by Ali Maier
Joanna Robinson, illustrator
Erie Island Media
Back Cover: “A BROTHER AND SISTER . . . ARE FORCED TO SHARE ONE JOURNAL!
“This is exactly what happened to 10-year-old twins, Maggie and Max Pruitt. When mom come up with a plan for the summer journal, Maggie and Mas can’t believe it. Worse yet, they have to share! Maggie and Max find out they have some very different (and funny) views about everything that happens over the summer.”
Opening: “Dear Maggie and Max, I bought this summer journal for you to share. I would like you to write about your summer. It will give you a wonderful opportunity to see things from each other’s perspective. Here are the rules: . . . You are both very funny and talented writers, so I can’t wait to read what you’ve written. I love you both!”
Look out Diary of a Wimpy Kid and Dork Diaries, here comes Mom Made Us Write This, another funny diary that makes your sister’s diary a real bore. Mom begins her children’s summer with an assignment. Her rules include things like, “You must read the previous entry before you begin to write, and exceptional vocabulary with earn you extra allowance.” The kids are not amused.
Max, who has a healthy self-image, and Maggie, who is older than her ten years—but then what girl is not—start the journal with a lot of arguing, though it is nice arguing per mom’s rules. Each child choses six of the required twelve summer topics, and may nicely comment on the other’s entry. Unfortunately, this is what they do.
There is no irreverence in the entries. Both children are kind to each other, which is unrealistic at best. Here is Max, at the beginning of the summer, counting on one of Maggie’s entries about the prospect of journaling with her brother:
“Really? You like expressing your opinion? I hadn’t noticed. Ha ha- NOT!”
Maggie is a bit snarky:
“ I wish you would have wet your pants. Now THAT would have been funny . . .no wait, hysterical!” (a heart for the dot over the “i”)
Max decides to write about the zoo, the doctor’s office, baseball, hotels, and grandparents. Maggie choices are getting in trouble, icky babies, Ice Cream Day, Cedar Lakes (roller coasters; renaming of the real Cedar Point), and back to school. Good ole’ mom picked the last topic: what I learned writing this journal. As the summer and the writing moves on both kids write compliments about the other. Actually, good portions of the comments are nice. I expected more differences of opinion about the topics and each other. Ten-year-olds, one boy and one girl, who they agree on so many things, just does not seem realistic.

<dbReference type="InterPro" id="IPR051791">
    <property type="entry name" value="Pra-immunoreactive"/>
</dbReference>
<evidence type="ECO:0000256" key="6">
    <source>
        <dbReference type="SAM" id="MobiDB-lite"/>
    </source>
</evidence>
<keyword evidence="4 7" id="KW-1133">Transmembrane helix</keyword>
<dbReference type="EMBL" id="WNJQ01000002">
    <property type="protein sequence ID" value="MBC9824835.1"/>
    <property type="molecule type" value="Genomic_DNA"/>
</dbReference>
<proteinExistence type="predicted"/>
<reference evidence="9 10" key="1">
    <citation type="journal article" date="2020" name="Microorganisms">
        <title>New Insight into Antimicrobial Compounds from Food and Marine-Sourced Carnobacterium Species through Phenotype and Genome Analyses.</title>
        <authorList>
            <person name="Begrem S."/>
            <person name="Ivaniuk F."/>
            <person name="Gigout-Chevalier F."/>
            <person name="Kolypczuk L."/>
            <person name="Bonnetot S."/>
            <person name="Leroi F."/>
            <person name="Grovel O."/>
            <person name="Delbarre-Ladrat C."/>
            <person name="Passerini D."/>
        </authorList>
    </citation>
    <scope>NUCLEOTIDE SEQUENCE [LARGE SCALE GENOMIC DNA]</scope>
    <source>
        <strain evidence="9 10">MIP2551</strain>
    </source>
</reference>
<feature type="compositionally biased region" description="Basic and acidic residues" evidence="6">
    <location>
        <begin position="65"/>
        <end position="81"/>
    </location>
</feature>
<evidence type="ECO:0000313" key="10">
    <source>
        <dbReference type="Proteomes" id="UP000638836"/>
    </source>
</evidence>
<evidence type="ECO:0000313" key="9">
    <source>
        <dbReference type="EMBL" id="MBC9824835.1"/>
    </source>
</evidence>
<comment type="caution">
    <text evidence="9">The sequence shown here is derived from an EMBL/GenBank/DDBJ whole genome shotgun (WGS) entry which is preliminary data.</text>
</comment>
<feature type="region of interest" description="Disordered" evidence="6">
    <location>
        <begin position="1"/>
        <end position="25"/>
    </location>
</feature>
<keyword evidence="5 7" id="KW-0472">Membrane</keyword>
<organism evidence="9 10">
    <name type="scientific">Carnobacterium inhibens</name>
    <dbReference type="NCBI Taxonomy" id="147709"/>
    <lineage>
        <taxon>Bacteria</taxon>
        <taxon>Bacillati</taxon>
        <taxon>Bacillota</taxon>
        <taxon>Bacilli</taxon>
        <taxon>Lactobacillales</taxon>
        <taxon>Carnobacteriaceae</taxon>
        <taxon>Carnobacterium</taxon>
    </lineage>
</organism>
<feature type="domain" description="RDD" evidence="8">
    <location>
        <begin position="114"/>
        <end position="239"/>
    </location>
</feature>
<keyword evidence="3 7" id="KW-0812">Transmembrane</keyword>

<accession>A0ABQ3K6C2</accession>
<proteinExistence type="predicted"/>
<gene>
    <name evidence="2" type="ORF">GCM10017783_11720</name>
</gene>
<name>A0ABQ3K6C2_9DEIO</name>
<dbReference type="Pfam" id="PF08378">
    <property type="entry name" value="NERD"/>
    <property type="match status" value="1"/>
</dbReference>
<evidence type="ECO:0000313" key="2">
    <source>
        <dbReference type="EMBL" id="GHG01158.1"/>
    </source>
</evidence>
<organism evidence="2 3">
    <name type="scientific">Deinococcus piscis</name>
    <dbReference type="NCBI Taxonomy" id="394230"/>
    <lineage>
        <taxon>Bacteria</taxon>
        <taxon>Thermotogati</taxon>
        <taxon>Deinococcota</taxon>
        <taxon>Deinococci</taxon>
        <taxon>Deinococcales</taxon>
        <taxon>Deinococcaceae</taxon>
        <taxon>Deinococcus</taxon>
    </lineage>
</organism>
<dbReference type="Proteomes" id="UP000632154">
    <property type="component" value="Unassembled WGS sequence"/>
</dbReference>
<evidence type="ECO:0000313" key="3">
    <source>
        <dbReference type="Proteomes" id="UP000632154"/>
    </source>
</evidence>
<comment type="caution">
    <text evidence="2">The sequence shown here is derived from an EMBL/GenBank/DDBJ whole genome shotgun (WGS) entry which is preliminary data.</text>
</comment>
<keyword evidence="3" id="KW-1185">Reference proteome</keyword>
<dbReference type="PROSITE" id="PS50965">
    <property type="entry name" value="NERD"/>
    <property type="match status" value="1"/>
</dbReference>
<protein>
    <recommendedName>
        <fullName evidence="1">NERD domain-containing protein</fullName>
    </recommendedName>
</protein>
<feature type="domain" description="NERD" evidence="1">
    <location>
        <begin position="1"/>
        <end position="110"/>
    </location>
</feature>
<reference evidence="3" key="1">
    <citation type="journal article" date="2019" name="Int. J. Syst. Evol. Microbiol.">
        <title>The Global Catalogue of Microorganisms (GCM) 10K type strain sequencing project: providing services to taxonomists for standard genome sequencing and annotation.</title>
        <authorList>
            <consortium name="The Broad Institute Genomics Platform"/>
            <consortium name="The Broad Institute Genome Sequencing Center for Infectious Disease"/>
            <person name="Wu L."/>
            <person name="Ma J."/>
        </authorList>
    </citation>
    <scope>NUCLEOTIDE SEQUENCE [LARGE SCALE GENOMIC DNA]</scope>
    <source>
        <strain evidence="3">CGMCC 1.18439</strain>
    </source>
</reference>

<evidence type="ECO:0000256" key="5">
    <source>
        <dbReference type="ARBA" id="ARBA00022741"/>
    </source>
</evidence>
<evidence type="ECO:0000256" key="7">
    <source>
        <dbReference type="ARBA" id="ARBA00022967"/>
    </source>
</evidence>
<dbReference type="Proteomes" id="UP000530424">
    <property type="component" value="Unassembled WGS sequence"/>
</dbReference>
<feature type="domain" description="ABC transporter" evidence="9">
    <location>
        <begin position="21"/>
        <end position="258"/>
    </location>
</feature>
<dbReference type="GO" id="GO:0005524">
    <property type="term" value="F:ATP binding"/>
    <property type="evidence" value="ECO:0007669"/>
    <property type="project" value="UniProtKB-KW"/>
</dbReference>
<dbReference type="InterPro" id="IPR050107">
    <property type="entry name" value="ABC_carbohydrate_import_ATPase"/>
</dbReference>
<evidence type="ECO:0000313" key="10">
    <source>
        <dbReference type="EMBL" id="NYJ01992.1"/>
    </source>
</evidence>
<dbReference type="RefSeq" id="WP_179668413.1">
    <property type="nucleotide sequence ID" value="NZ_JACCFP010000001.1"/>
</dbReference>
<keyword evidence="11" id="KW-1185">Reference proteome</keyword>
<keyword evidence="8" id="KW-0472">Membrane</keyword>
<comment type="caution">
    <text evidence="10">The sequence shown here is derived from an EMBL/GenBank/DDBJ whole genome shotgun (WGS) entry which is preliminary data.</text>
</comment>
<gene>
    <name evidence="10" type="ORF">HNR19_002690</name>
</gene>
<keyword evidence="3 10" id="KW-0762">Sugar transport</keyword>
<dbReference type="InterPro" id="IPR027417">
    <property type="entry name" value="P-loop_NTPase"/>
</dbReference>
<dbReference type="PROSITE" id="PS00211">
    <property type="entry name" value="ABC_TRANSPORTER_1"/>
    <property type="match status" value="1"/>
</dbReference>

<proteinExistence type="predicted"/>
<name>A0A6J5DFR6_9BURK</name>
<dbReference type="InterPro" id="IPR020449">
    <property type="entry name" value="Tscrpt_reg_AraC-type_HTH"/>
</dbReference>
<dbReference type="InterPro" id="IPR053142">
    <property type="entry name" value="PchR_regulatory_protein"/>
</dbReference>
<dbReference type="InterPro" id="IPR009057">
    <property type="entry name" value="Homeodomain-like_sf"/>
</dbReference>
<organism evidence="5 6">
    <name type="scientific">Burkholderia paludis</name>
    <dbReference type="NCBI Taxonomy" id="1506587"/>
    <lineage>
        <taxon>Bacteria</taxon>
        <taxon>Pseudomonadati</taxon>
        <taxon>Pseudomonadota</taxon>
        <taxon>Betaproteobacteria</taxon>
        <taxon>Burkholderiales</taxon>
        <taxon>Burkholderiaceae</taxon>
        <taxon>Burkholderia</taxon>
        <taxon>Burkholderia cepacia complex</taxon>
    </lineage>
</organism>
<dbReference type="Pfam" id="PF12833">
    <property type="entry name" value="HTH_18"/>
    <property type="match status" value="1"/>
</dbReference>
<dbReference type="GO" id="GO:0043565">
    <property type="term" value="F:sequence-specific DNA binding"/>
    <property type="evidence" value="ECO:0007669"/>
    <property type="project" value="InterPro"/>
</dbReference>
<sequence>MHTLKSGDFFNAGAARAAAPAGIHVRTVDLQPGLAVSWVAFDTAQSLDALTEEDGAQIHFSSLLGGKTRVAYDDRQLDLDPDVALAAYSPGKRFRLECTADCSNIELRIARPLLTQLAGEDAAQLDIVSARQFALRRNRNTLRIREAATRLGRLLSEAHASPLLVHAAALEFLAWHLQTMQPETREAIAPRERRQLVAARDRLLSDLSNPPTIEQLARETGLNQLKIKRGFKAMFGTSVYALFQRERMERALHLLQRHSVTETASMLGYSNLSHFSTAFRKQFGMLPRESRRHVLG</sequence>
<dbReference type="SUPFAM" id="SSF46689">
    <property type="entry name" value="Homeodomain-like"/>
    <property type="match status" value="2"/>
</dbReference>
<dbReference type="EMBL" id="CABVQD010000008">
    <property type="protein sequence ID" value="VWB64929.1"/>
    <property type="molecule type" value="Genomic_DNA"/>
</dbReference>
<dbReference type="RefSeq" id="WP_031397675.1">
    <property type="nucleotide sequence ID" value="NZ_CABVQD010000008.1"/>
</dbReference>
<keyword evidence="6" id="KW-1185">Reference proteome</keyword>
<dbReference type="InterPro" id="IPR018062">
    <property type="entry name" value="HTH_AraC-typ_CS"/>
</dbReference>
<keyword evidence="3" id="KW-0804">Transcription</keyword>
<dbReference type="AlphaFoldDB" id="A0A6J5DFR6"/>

Mom Made Us Write This is much softer than Diary of a Wimpy Kid or the Dork Diaries with no entry shocking or surprising, making it a great choice for younger children. By the end of the summer, the two are just as courteous as they began. While the author tries to give Maggie and Max his or her own voice, often it is difficult to know which child wrote the entry. You should be able to open and read the book at any page and know if it is Maggie’s or Max’s writing.
I think younger middle grade kids will like Mom Made Us Write This. I like that the author tried to infuse a local Lake Erie site into her writing, such as Cedar Point, which she call Cedar Lakes. I also liked the illustrations, which represent doodles Maggie and Max would draw inside such a journal. I do wonder if readers can support another humorous, middle grade, diary series. Time will tell. I think Mom Made Us Write this in the Summer would have had better appeal had it been released last June, rather than this past October.
Erie Island Media (SP) website
Released October 3, 2013
Age 8 to 12
MOM MADE US WRITE THIS IN THE SUMMER, BOOK #. Text © 2013 by Ali Maier. Illustrations © 2013 by Joanna Robinson. Reproduced by permission of the publisher, Erie Island Media, Brunswick, OH.